Shaped and shaping

The fact remains that certain programs at Redeemer have enrolment levels which make their survival tenuous. Questions will (and should) continue to be asked about whether Redeemer’s decisions support its liberal arts and sciences mandate. But that mandate also depends on demand from students who want to study the liberal arts. And students will enroll in programs that they value, and as such they possess massive influence over their educational spheres. While Christian institutions like Redeemer certainly shape their members, they are also shaped by those members themselves, perhaps more than we are aware of or want to acknowledge. These program decisions thus represent an opportunity for members of Redeemer’s community in its fullest and widest sense, from prospective students to alumni to donors, to reflect on how their engagement with the university conveys what they value.

  • Noah lives in Halifax, N.S., and is a member of All Nations Christian Reformed Church.

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2 Comments

  1. Wondering if it would be possible to include a link to the open letter that was published in this issue at the bottom of this article. This article could be seen as laying the blame for the closing of the Theatre and French departments at the feet of alumni who didn’t care. I assure you we do care and have stated as much in our letter. https://www.christiancourier.ca/liberal-arts-lament/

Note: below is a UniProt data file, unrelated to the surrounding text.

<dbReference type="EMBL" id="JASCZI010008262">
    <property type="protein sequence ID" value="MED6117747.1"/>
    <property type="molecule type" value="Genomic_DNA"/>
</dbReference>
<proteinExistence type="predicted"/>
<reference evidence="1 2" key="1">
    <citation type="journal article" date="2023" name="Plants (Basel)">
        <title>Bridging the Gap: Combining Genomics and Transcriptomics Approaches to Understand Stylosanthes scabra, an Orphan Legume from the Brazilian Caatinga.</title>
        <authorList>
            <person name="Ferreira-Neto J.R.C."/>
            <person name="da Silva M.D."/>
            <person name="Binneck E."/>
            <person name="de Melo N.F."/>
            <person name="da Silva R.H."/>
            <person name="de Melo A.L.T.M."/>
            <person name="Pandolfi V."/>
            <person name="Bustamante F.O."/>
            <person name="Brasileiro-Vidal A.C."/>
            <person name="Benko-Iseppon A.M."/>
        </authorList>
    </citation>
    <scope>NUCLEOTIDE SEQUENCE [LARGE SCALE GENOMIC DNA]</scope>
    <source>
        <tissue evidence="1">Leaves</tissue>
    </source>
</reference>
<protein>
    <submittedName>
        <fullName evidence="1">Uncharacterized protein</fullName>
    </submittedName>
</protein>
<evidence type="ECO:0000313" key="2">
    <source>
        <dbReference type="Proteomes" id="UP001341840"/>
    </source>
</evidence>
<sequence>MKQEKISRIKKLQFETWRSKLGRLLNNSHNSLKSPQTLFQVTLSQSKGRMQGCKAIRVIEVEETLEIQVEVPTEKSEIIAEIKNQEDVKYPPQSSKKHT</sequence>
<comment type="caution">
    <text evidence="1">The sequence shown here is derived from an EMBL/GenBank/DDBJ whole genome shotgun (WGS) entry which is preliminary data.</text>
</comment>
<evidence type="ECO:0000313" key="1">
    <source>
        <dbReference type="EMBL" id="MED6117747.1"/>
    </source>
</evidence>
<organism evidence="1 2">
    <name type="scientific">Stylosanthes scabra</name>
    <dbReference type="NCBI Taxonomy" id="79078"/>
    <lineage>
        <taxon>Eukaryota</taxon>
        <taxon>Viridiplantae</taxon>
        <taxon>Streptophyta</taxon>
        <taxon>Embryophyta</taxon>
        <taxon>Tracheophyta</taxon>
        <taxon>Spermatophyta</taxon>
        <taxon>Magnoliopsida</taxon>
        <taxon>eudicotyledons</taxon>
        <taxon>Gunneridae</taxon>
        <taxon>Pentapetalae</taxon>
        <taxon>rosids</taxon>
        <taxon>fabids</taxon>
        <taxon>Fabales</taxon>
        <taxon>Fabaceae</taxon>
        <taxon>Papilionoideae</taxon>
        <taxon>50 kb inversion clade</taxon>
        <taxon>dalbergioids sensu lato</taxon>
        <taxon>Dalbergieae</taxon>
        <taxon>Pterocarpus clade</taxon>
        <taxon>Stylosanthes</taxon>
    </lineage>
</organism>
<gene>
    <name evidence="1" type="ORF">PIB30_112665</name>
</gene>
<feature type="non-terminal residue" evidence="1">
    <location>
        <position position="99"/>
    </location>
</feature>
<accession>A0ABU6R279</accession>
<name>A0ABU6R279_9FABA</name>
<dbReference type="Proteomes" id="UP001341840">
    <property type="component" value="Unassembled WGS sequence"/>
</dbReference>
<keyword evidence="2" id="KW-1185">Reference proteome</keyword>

2. Concerned alumni who know the market and that the demand for Theatre and French education and programming is higher than ever have been attempting to help Redeemer better interpret its metrics and leverage its resources correctly. Frustrated with the frequency with which we are asked to donate money to make up for unwise business practices, many alumni have interest in equipping Redeemer to Earn its way out of debt and become a sustainable ministry that operates in the form of a successful business. We have been stonewalled by the administration. Redeemer has been asked to provide the numbers they are looking at and they have chosen to release small portions of those numbers claiming the information is private and that is why it can’t be released in full. The partial and small amount of information released to media outlets and alumni results in misleading conclusions that there is lack of interest which could not be further from the truth of current market demand. We have been stonewalled on other subjects critical to Redeemer’s sustainability such as when asking for documented proof that the school did in fact launch a Respectful Campus Initiative as claimed in September 2020 to address the safety of students experiencing racism and gender descrimination. The school has not provided us with answers to questions about who is overseeing the initiative, what resources have been dedicated to it, any outline of what the initiative actually entails, or what progress it achieved in the year they claim it was launched. We continue to be asked for money while being stonewalled as we attempt to help the school establish sustainable business practices that could eliminate its need for donations entirely and make the school a safe and welcoming environment for a broader diversity of students/clientele. These program cuts are absolutely an issue of sustainability, but not as it is being presented publicly.